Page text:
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Seed removal by granivores, such as rodents and ants, influences plant distributions and abundance, and may favor invading exotic plants if granivores selectively remove seeds of native species. 

University and USGS researchers studied Owyhee harvester ant selectivity for four plant species commonly used in sagebrush restoration. They quantified seed removal and evaluated ecological factors influencing seed removal within degraded sagebrush-steppe in southwestern Idaho. The researchers studied how harvester ants nesting across a gradient of cheatgrass invasion influenced removal of seeds presented near nests. Seed removal was positively correlated with nest height, an indicator of colony size. Distance to seeds and cheatgrass canopy cover reduced seed removal. Harvester ants removed Indian ricegrass more than other species presented. Ants from densely aggregated nests (15 nests per 0.25 hectare) could remove roughly 30,000 seeds a month. Collectively, these results emphasize harvester ants’ potential influence on postfire restoration within invaded sagebrush communities.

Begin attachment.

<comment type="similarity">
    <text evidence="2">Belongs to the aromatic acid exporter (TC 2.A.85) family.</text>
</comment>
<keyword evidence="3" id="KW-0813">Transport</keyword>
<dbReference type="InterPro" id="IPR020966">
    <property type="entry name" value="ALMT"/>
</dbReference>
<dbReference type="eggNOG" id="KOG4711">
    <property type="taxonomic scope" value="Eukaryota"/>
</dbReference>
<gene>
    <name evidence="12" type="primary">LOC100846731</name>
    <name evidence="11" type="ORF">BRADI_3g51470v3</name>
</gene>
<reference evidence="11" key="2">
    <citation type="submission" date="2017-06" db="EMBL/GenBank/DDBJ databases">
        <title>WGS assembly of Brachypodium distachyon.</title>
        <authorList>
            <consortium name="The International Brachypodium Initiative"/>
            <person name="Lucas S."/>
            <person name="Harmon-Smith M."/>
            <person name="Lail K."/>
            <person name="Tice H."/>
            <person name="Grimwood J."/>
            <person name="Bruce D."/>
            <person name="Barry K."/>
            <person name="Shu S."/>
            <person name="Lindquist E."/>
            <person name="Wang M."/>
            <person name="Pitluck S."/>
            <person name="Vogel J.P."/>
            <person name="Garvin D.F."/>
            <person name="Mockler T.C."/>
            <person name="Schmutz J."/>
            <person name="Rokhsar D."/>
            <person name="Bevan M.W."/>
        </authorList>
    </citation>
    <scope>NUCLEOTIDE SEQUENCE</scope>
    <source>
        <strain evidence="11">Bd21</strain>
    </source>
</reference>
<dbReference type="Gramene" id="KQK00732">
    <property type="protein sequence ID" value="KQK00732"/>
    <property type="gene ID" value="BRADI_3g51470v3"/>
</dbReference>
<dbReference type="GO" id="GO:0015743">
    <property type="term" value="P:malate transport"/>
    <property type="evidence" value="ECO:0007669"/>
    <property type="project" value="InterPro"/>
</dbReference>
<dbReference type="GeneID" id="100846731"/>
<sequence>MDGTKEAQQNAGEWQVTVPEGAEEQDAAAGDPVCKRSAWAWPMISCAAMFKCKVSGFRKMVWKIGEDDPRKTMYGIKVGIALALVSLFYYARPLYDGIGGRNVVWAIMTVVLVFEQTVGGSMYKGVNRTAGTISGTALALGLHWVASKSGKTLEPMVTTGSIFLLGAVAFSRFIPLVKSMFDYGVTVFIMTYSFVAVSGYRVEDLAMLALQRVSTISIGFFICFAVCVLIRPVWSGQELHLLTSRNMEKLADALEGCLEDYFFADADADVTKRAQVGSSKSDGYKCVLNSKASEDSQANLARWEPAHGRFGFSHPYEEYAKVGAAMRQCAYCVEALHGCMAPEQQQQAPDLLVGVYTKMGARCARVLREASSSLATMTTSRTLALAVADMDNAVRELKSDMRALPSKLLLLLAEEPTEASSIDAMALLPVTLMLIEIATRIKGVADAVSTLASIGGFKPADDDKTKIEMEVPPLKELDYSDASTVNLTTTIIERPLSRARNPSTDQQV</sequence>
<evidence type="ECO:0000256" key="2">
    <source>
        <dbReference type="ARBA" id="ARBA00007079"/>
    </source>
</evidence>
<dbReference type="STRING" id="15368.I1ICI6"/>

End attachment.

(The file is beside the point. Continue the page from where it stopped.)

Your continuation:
Paolini, K.E., Modlin, M., Suazo, A.A., Pilliod, D.S., Arkle, R.S., Vierling, K.T., Holbrook, J.D., 2020, Harvester ant seed removal in an invaded sagebrush ecosystem- Implications for restoration: Ecology and Evolution, 

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